Moreover, the paper you cite is in itself too narrow in scope for the purposes of your article. There is relevant historical evidence which is denied by no one. Not one person who knows anything about the subject denies that there is a long standing practice of killing adult male civilians. It seems to be as old as human mass violence, and it is certainly as old as the phenomena we understand as war and genocide. It is a practice which falls under the category now given as “gendercide”. Like mass rape, the tactic of the mass killing of men is not merely aimed at the immediate victims, but is a genocidal tactic aimed at social cohesion. In a patriarchal society and/or one with high numbers of dependent children, the impact of killing a “military age male” – which is to say a “working age male” – is multiplied.

But perhaps the most important propaganda role you are playing is to access that moral and emotional numbness with which we have all been induced to view violence against young men. I have read many accounts of violence, and I will admit that the images that haunt me are those of violence against children. Yet I can also say that those who are close to the violent deaths of men do not view it with the equanimity that our public discourse accords the subject. These are human beings who love and are loved. They feel as much fear, pain, grief and guilt as anyone other human being in their last moments, whether they carry a gun or not. We project on to these dying men a sense that they are agents in their own deaths, as if war were some sort of shoot-out at high noon where every male carries a sixgun. The emphasis on “women and children” is an impulse of armchair humanitarianism by the insipid and the self-righteous.

Perhaps, to understand my point, you could watch and rewatch the video posted here of a young man being murdered by an Israeli sniper. Watch it and ask yourself, “what does my article say about this man’s death”? This is the death of a 20-29 year-old male, so if your article isn’t about this, then what on Earth is it about? I mean that seriously. Your holier-than-thou detached statistical conceits actually say nothing at all about the horrible death of this man except to suggest that somehow it doesn’t really count.

You are also making a big straw man out of the UN accusation of indiscriminate and disproportionate use of force. The real question is the systematic targeting of non-combatants. To date, Israel has targeted 7 UN schools being used as shelters. Fleeing civilians have also been targeted, as have rescue workers and UN personnel. This is based on 3rd party evidence and, quite frankly, only an idiot would give any credence to the IDF’s response to these accusations unless they were subject to cross-examination or were able to provide substantive evidence to back their claims.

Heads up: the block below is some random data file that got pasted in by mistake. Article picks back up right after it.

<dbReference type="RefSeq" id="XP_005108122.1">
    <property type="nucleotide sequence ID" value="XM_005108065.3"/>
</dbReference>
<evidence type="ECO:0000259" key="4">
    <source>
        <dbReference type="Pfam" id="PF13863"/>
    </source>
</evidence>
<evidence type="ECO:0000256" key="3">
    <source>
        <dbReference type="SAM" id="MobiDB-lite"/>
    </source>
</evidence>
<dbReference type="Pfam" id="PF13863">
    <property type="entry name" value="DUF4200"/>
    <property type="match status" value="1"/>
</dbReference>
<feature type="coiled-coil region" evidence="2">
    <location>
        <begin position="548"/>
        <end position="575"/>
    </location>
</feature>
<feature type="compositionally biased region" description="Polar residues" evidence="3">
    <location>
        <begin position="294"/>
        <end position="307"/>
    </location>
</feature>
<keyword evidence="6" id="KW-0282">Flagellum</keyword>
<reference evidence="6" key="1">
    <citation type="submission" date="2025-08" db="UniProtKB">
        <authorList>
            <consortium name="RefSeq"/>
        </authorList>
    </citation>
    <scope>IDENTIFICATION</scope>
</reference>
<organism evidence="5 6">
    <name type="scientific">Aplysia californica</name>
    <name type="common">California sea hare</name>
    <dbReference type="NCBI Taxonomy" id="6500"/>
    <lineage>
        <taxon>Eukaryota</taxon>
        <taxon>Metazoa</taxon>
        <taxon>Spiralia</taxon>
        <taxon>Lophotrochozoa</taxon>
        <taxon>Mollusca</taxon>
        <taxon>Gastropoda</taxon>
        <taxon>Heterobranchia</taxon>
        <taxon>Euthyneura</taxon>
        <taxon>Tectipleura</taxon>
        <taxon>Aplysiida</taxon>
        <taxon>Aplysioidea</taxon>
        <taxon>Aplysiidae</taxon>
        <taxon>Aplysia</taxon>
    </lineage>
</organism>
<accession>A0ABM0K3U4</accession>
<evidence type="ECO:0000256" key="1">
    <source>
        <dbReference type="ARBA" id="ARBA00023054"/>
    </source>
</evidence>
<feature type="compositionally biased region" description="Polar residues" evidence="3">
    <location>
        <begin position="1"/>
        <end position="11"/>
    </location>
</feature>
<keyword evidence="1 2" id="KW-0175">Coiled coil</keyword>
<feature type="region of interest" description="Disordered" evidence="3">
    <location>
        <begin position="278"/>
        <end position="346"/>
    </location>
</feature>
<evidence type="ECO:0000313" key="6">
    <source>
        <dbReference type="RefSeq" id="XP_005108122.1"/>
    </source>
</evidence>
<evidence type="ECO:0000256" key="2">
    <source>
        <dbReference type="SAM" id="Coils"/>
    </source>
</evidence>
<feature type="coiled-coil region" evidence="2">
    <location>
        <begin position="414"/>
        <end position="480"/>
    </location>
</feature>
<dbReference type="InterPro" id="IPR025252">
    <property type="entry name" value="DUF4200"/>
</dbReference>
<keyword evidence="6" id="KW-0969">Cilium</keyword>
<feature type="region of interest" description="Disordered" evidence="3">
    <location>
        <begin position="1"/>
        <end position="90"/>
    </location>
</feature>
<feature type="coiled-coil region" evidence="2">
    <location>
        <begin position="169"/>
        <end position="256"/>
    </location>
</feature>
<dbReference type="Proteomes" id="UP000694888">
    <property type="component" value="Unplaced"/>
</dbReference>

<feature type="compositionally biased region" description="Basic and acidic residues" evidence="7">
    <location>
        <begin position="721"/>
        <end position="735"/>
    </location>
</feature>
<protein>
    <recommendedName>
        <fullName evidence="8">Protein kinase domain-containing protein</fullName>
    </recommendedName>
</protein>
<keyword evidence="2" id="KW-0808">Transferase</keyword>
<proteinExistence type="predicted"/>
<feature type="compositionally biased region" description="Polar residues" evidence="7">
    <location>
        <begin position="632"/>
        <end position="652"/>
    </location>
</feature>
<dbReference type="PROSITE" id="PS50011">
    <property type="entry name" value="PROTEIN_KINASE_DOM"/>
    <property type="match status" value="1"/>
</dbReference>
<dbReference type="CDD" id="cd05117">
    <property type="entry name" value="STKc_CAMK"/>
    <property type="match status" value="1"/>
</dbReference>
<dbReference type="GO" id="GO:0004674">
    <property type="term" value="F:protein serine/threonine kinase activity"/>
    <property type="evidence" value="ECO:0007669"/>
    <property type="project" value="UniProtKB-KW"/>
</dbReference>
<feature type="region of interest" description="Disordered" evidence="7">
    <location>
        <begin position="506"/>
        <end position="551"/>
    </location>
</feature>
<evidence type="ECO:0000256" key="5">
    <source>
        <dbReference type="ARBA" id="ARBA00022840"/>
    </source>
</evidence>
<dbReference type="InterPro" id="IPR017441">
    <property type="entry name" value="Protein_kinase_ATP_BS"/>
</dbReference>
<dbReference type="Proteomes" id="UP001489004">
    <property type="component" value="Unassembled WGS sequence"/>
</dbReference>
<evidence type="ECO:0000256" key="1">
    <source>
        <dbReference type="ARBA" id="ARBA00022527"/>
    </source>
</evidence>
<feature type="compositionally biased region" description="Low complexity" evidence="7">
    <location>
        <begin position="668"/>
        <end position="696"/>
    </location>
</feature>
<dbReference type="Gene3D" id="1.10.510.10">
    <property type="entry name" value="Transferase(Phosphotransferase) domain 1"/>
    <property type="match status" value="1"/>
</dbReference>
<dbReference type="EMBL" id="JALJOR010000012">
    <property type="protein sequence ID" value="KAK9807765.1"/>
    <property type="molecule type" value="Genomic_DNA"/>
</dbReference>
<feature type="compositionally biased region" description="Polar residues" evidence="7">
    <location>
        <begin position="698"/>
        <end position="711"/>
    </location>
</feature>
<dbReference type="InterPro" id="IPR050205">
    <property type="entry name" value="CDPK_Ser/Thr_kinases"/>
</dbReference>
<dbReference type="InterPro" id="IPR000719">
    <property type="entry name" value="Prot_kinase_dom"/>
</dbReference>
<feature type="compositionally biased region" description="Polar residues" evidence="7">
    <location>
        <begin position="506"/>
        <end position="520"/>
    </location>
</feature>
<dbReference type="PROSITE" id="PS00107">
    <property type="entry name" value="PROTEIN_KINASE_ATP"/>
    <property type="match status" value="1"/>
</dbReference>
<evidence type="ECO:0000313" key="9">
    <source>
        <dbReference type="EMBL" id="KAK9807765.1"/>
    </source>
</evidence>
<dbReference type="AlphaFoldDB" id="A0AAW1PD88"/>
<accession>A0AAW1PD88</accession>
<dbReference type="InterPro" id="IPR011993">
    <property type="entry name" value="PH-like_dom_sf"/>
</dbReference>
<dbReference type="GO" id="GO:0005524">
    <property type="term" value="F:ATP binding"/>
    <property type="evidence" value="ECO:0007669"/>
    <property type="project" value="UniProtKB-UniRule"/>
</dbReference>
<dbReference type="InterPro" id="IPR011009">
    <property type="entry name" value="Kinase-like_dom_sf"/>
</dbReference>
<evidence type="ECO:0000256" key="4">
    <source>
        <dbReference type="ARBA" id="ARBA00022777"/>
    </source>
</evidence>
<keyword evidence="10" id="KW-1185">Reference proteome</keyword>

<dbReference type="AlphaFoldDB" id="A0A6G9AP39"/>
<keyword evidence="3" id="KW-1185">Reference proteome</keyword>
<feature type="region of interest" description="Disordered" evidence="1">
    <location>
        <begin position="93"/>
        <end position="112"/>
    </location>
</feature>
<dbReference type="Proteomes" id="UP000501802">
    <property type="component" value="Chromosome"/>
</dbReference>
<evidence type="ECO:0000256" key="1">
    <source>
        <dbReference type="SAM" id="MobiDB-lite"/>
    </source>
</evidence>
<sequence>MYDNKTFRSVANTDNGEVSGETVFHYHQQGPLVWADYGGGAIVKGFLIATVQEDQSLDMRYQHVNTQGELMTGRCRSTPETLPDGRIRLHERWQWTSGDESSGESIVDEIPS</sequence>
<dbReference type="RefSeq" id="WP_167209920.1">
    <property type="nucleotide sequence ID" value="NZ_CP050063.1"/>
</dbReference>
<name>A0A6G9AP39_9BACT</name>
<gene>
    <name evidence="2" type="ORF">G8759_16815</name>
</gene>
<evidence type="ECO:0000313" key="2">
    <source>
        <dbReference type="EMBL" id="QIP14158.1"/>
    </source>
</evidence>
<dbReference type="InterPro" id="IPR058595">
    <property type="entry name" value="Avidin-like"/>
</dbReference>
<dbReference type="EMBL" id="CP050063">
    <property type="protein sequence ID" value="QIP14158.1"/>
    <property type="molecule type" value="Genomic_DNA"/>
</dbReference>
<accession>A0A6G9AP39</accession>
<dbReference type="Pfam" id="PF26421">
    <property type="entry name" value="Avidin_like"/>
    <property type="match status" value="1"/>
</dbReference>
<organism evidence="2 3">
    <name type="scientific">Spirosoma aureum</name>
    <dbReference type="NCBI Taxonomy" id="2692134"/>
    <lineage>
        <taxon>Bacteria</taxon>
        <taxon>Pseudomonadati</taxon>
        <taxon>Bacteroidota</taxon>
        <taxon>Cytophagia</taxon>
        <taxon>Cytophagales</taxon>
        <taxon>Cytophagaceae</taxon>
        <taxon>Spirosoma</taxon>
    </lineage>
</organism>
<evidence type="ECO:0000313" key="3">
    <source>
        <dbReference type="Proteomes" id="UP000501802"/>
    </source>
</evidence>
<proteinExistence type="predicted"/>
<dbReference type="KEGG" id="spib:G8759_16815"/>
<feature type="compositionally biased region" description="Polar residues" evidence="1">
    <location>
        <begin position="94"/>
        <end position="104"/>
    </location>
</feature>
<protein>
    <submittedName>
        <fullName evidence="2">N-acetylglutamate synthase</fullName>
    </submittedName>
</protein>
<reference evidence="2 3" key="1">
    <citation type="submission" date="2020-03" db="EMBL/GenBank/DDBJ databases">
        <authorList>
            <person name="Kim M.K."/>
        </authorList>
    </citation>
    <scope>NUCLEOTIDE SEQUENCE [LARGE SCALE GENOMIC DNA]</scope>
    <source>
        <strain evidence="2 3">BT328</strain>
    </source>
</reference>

But not only do you give unwarranted credence to IDF distortions, you are too lazy, stupid or evil to even check on the veracity of blatant lies. You quote an IDF spokesperson on the subject of Operation Cast Lead: “Hamas and Gaza-based organisations claimed that only 50 combatants were killed, admitting years later the number was between 600-700, a figure nearly identical to the figure claimed by the IDF.” This is a double lie. Firstly, I wouldn’t think it would be too much to expect a BBC reporter to look up what the BBC itself reported about claimed casualties after OCL: “Hamas has said 48 of its fighters were killed. The Popular Resistance Committee says 34 died and Islamic Jihad said it lost 38 men.” Hamas not claiming only 50 combatants killed, it is claiming that only 50 of its combatants were killed. Lie number two, just as easy to sort out by an internet search, is that Hamas or “Gaza-based organisations” have “admitted” to a figure of 600-700. No they haven’t. You are either wilfully being played for a fool, or you are deliberately deceiving your readers.

You also repeat that Israeli claim given exposure by your colleague back in 2009 – that “when militants are brought to hospitals, they are brought in civilian clothing, obscuring terrorist affiliations”. I love this one because you have to be a moron to believe it, but also at least a bit of a racist. There are really two options here, one is that when combat breaks out Gazan militants change into civvies on the rather Pythonesque logic that they will make the evil Zionists pay by seeking matyrdom in mufti [sic]. The other possibility is that these hate-filled fanatic terrorists are so rabid, so irrationally rational, so innately cunning and conniving, that when their comrades are wounded or killed their first response is to give them a change of clothing – presumably remembering to tear, incise and or burn the clothing so that it matches the flesh beneath. Hamas probably has special units of crack combat-tailors giving makeovers to the dead and dying. While they are working I imagine that the legions of Pallywood specialists are digitally altering stock footage and stills so that every rabid mass-murdering terrorist arrives at the morgue with pictures and video of their tender family life of caring for young children and sickly elders.